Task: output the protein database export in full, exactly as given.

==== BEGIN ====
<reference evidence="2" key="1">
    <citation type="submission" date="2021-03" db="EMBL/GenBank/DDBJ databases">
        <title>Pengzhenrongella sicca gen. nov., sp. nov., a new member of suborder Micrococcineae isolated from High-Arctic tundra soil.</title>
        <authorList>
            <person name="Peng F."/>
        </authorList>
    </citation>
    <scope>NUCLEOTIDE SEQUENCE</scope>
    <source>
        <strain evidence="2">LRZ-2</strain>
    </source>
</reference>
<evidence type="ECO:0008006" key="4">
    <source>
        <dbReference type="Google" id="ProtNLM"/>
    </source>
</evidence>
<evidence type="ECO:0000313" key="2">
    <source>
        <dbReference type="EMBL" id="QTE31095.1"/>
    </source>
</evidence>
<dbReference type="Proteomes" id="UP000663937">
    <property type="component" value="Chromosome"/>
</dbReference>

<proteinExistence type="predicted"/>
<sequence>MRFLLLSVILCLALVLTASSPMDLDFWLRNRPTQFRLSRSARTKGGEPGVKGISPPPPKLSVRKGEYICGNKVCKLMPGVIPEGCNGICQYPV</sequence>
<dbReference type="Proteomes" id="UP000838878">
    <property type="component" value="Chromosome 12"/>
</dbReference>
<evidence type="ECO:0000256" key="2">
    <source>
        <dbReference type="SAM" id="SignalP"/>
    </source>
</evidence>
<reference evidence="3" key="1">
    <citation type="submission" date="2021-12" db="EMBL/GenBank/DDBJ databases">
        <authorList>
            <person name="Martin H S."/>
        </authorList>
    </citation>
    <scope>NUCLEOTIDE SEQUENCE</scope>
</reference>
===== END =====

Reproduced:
<reference evidence="2" key="1">
    <citation type="submission" date="2021-03" db="EMBL/GenBank/DDBJ databases">
        <title>Pengzhenrongella sicca gen. nov., sp. nov., a new member of suborder Micrococcineae isolated from High-Arctic tundra soil.</title>
        <authorList>
            <person name="Peng F."/>
        </authorList>
    </citation>
    <scope>NUCLEOTIDE SEQUENCE</scope>
    <source>
        <strain evidence="2">LRZ-2</strain>
    </source>
</reference>
<evidence type="ECO:0008006" key="4">
    <source>
        <dbReference type="Google" id="ProtNLM"/>
    </source>
</evidence>
<evidence type="ECO:0000313" key="2">
    <source>
        <dbReference type="EMBL" id="QTE31095.1"/>
    </source>
</evidence>
<dbReference type="Proteomes" id="UP000663937">
    <property type="component" value="Chromosome"/>
</dbReference>

<proteinExistence type="predicted"/>
<sequence>MRFLLLSVILCLALVLTASSPMDLDFWLRNRPTQFRLSRSARTKGGEPGVKGISPPPPKLSVRKGEYICGNKVCKLMPGVIPEGCNGICQYPV</sequence>
<dbReference type="Proteomes" id="UP000838878">
    <property type="component" value="Chromosome 12"/>
</dbReference>
<evidence type="ECO:0000256" key="2">
    <source>
        <dbReference type="SAM" id="SignalP"/>
    </source>
</evidence>
<reference evidence="3" key="1">
    <citation type="submission" date="2021-12" db="EMBL/GenBank/DDBJ databases">
        <authorList>
            <person name="Martin H S."/>
        </authorList>
    </citation>
    <scope>NUCLEOTIDE SEQUENCE</scope>
</reference>